Thanking a grantor can help in other ways. By creating a positive relationship with a grantor, you may very well be able to apply for more grant money from this same granting entity. By the end of the grant program, you will have demonstrated your gratefulness for their gift, but you will have also shown them both formally and informally that any money they give to your school will be put to excellent use. You should let them know that the grant they gave you was not just more money thrown at a problem, but it was used in ways to improve the education and the lives of your students.

Would you be more likely to give additional money to a school that thanked you as a grantor at the beginning and end of the program you funded and showed you positive results or to a school that just sent in a required evaluation report?

Send thank you letters to any grantor that gives you money. First, it is the right thing to do. Second, it gives you a chance to show appreciation from both you and your students. Third, it may very well help you receive more money in the future from that same grantor.

Check It Out: NEW Grant Opportunity!

Grant Name: Saucony Run for Good Foundation Grants

Funded by: Saucony Run for Good Foundation

Description: The Saucony Run For Good Foundation is committed to improving the lives of children by helping to prevent and reduce childhood obesity. We act to inform the public about its cause and prevention and provide funding to optimize the impact and success of community organizations that promote running and healthy lifestyle programs for youth.

Program Areas: Health/PE

Recipients: Public School, Private/Charter School, Higher Education, Other

Proposal Deadline: 6/12/11

Average Amount: $10,000.00

Website: http://www.sauconyrunforgood.com/

Availability: All States

Check It Out: NEW Grant Opportunity!

Grant Name: Big Help Grants

Funded by: NEA Foundation and Nickelodeon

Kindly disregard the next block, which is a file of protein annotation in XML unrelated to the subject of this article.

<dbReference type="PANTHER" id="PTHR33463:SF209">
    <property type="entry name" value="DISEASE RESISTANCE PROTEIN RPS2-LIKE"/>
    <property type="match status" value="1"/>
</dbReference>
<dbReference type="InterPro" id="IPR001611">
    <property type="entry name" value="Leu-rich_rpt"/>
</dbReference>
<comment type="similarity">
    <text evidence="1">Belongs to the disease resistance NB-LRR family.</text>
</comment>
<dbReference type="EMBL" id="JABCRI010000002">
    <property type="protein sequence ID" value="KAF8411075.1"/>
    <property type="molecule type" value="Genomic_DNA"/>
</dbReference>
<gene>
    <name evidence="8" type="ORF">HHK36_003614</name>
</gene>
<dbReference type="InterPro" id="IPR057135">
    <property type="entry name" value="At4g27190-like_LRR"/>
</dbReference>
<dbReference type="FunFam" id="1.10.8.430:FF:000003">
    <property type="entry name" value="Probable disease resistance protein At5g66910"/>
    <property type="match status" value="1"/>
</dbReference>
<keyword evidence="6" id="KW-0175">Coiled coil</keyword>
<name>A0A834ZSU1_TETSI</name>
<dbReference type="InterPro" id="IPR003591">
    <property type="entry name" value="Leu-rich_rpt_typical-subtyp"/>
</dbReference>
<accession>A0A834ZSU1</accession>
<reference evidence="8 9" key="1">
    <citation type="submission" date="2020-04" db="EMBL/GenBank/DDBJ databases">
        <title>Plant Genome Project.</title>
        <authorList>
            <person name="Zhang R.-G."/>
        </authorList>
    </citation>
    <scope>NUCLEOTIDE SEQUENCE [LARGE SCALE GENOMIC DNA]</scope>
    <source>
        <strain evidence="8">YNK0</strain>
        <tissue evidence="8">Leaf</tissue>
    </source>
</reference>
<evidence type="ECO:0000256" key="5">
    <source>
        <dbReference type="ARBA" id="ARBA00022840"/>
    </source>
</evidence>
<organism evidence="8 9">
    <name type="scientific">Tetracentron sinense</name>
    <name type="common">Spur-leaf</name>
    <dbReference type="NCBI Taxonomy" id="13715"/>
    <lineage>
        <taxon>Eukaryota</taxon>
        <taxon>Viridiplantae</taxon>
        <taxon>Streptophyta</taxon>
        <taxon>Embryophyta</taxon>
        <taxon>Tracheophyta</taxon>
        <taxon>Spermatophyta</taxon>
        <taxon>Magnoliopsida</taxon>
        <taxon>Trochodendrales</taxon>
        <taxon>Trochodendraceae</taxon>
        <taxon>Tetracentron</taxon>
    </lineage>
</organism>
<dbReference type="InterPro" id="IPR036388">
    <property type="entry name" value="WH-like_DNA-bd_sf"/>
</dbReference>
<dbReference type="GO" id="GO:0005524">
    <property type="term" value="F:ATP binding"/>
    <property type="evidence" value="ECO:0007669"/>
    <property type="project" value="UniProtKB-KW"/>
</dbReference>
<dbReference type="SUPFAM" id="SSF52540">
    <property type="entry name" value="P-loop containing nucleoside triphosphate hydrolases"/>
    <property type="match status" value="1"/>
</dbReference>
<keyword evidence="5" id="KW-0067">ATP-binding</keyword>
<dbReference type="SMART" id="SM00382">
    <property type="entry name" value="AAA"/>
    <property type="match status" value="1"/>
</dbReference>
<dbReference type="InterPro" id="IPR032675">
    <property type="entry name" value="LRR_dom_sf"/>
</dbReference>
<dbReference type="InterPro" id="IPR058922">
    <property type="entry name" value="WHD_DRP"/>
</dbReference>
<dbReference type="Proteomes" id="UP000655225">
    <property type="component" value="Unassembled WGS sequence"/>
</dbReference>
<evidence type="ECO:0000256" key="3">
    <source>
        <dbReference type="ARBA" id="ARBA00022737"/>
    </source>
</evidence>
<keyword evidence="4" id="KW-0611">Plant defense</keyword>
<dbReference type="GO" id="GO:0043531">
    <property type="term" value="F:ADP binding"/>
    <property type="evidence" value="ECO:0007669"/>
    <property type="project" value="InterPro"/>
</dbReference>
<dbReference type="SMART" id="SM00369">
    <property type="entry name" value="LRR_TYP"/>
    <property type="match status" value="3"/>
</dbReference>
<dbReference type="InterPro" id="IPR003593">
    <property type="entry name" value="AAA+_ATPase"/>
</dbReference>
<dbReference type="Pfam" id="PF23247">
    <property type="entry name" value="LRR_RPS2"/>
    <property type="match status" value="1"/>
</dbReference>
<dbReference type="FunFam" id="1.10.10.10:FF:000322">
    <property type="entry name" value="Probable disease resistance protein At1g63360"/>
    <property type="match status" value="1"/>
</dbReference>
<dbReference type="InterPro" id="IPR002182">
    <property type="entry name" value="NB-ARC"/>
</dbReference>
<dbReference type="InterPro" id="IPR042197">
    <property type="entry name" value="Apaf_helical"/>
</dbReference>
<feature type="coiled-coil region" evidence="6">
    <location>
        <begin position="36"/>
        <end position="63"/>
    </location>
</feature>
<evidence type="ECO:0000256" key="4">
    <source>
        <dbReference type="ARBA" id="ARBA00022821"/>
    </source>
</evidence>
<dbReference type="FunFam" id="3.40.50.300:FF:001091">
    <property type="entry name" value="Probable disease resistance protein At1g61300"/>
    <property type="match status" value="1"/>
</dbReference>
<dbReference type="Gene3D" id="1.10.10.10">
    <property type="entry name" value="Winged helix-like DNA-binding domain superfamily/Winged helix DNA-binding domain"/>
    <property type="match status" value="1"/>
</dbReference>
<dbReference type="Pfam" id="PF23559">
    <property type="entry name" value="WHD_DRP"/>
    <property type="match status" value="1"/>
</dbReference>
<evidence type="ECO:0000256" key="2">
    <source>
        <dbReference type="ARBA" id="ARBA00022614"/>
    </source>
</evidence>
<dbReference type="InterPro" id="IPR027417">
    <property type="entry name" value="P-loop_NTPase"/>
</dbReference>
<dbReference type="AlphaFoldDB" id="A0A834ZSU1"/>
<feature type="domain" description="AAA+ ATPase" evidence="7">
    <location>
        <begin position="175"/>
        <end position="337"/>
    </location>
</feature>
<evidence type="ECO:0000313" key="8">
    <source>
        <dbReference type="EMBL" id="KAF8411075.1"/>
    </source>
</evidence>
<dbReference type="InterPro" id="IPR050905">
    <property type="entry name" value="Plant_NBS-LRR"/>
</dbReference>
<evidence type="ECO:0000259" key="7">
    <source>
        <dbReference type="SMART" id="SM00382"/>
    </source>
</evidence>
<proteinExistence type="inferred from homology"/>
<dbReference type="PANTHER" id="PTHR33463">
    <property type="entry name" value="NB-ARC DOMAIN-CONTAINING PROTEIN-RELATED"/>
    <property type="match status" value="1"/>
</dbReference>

Description: The NEA Foundation – Nickelodeon Big Help Grants are available in the form of Student Achievement grants to K-8 public school educators. The Big Help Grants program is dedicated to the development and implementation of ideas, techniques, and approaches for addressing four key concerns – environmental awareness, health and wellness, students’ right to a quality public education, and active community involvement. The grants target these four concerns as areas of great promise in helping develop a sense of global awareness in 21st century students that will encourage and enable them to make a difference in their world. Both the NEA Foundation and Nickelodeon are strongly committed to supporting the development of these skills and attributes for America’s students.

Program Areas: General Education, Math, Reading, Science/Environment, Social Studies

Recipients: Public School, Private/Charter School

Proposal Deadline: 6/1/11

Average Amount: $5,000.00
Website: http://www.neafoundation.org/pages/educators/grant-programs/nea-foundation-green-grants

Availability: All States

Monday, May 2, 2011

Can I Apply for Grants During Summer?

Not only can you apply for grants in the summer, I hardily encourage it. Most educators will be vacationing and taking it easy. That means it is the perfect time for you to apply for grants because there will be less competition for grant dollars. That makes your job easier.

As we go into summer, as you relax and recharge those batteries, I challenge you to spend just a small part of your vacation time finding and writing grants for your classroom or school. It is a great feeling to win money for a program. You and your students reap the benefits. You might have extra materials, a chance to use different learning styles, or the opportunity to develop unique learning environments that may never have been possible within the regular school budget.

Although some state and federal grants can be written during the summer, you may want to focus on foundation grants. Many have quarterly deadlines that end in the summer making them great for summer grant writing.